Reynaldo Lopez will stay in rotation, but Rick Hahn makes it clear no one ‘has a scholarship'


Reynaldo Lopez isn't going anywhere any time soon.

But Rick Hahn made it clear Saturday that no player who continues to struggle gets to stick around forever.

The calls, at least on White Sox Twitter, for the struggling Lopez to be sent down to Triple-A only grow louder as the guy who was the team's best pitcher in 2018 has been anything but in 2019. Lopez finished last season with a sub-4.00 ERA and closed the campaign on a sensational stretch. But after getting rocked yet again in Thursday's outing against the Detroit Tigers, one of the worst hitting teams in baseball, he owns the highest ERA among the game's qualified starters at 6.34.

Of course, White Sox fans have heard that distinction before. Lucas Giolito, who's on his way to the All-Star Game after turning in one of the best first halves of any pitcher in the American League, led the game with a 6.13 ERA last season. There were plenty of calls for his demotion, too, but the White Sox, not threatening for a playoff spot in what ended up being a 100-loss season, allowed Giolito to keep pitching, keep struggling and keep learning. Those lessons allowed Giolito to become the Cy Young candidate he's been so far in 2019.

So there's a strong case to be made for keeping Lopez in the big league rotation: his past performance, his potential to be an impact pitcher for the rotation of the future and what a similar decision led to with Giolito. The White Sox have expressed plenty of confidence that Lopez will be able to turn things around, with manager Rick Renteria adamant that Lopez would be part of the big league rotation moving forward.

Hahn expressed that same confidence Saturday, with a caveat.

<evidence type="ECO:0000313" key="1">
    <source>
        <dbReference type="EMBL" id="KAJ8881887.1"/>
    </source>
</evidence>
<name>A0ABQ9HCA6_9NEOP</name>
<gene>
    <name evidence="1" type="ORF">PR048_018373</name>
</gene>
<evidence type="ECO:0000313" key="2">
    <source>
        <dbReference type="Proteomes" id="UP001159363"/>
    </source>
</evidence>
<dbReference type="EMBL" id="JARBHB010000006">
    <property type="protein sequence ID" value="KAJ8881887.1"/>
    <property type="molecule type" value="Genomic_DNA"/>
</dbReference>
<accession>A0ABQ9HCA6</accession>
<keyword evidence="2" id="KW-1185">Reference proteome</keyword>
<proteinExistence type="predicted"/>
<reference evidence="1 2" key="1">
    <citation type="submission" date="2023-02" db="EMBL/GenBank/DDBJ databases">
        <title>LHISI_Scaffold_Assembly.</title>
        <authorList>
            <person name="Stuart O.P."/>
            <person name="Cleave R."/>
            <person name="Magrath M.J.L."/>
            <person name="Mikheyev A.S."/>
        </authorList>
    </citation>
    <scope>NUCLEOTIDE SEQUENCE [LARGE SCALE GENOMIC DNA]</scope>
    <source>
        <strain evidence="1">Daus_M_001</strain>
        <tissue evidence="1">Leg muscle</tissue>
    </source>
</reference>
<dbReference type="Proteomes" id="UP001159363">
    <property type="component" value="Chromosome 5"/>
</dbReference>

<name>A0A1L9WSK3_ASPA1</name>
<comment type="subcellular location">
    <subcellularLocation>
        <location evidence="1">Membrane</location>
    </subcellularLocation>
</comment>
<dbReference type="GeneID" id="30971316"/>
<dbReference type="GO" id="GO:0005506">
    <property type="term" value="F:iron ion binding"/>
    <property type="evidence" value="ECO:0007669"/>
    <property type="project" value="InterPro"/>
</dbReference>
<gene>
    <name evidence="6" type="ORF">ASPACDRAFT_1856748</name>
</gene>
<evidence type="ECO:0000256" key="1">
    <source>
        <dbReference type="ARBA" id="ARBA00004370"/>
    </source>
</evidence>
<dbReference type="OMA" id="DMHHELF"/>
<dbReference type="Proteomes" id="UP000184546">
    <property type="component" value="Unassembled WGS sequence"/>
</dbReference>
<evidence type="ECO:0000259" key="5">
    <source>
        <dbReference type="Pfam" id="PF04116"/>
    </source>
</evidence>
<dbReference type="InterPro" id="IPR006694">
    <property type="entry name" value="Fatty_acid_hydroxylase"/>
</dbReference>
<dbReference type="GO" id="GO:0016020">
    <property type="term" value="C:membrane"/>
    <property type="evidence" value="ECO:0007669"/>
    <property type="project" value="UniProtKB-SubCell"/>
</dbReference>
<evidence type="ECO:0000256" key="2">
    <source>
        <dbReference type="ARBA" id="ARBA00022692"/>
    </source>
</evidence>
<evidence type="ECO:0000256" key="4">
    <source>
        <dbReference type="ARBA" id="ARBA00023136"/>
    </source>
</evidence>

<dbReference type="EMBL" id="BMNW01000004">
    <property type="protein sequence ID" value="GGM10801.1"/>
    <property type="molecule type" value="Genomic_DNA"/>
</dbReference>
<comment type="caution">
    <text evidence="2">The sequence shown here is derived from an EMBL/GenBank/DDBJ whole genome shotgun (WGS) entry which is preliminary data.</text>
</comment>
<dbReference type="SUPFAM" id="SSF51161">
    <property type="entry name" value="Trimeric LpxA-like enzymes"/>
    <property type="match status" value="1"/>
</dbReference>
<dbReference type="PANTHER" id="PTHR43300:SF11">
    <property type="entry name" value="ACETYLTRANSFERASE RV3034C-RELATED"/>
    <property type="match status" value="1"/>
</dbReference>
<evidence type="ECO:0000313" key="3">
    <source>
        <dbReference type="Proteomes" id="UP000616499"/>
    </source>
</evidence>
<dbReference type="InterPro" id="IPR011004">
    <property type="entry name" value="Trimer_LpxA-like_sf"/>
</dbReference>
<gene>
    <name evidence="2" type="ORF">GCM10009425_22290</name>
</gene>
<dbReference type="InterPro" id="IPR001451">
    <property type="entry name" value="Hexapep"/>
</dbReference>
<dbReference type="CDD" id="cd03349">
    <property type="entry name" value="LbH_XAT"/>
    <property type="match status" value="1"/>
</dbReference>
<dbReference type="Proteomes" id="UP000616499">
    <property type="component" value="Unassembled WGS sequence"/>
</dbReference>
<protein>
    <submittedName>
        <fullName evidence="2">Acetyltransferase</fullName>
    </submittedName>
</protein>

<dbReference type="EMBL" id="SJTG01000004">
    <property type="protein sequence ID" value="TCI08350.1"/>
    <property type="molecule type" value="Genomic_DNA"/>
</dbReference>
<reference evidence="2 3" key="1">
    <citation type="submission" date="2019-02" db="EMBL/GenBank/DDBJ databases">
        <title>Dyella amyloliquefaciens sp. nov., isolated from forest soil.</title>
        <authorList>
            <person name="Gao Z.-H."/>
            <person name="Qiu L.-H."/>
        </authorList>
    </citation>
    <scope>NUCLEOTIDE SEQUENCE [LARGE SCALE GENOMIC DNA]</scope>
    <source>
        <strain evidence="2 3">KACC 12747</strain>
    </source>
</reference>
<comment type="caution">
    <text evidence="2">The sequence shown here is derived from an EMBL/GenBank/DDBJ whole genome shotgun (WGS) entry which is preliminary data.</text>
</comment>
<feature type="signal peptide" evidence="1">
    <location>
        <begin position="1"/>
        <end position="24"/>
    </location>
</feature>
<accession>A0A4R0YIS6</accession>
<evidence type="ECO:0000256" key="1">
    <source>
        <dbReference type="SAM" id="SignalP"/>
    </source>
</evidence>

"He is a kid who obviously had a little bit of an up-and-down season last year but finished the year very strongly, and we had high hopes coming into this season," Hahn said. "We’ve seen flashes of it. We’ve seen games where he’s dominated with his four-seamer. We’ve seen where he has mixed in more breaking balls and dominated that way. So, the ingredients are still there. What we need to see is much more consistency.

"He’s obviously a young player. There’s going to be hiccups in the development of any young player, but Reynaldo’s been around long enough and had enough success that I understand his frustration and desire to put these struggles behind him and get back on track quickly.

"I wouldn’t go to so far as to say anyone has a scholarship indefinitely up here, that they are never going to get optioned if struggles continue or for something we feel is better addressed in a lower stress environment or with a little bit of a change in their approach. But for now he’s going to remain part of our rotation heading into the second half."

Fans calling for Lopez's demotion might take that as a hint from the GM, whether it is or not. And though this season likely isn't the one, there will come a day, perhaps as soon as 2020, when continued poor performance from someone like Lopez could make a difference in a playoff race. For now, though, the White Sox have the same luxury, the same rebuild silver lining, that they had with Giolito. And they hope they can reap similar rewards.

Time to see if Lopez can deliver on the promise he made Thursday, that White Sox fans will see a different pitcher in the second half.

"The first three innings the other night, he was very good. It's just a matter of having that for 100 to 110 pitches on a nightly basis," Hahn said. "We saw it at the end of last year, we just haven't seen it consistently enough this year.

"From a long-term standpoint, I view it as a positive that he's capable of doing that, I view it as a positive that he's healthy, and I view it as a positive that he knows what he's done so far isn't acceptable and he wants to be better.

"Now we just need to pull all that together and execute."

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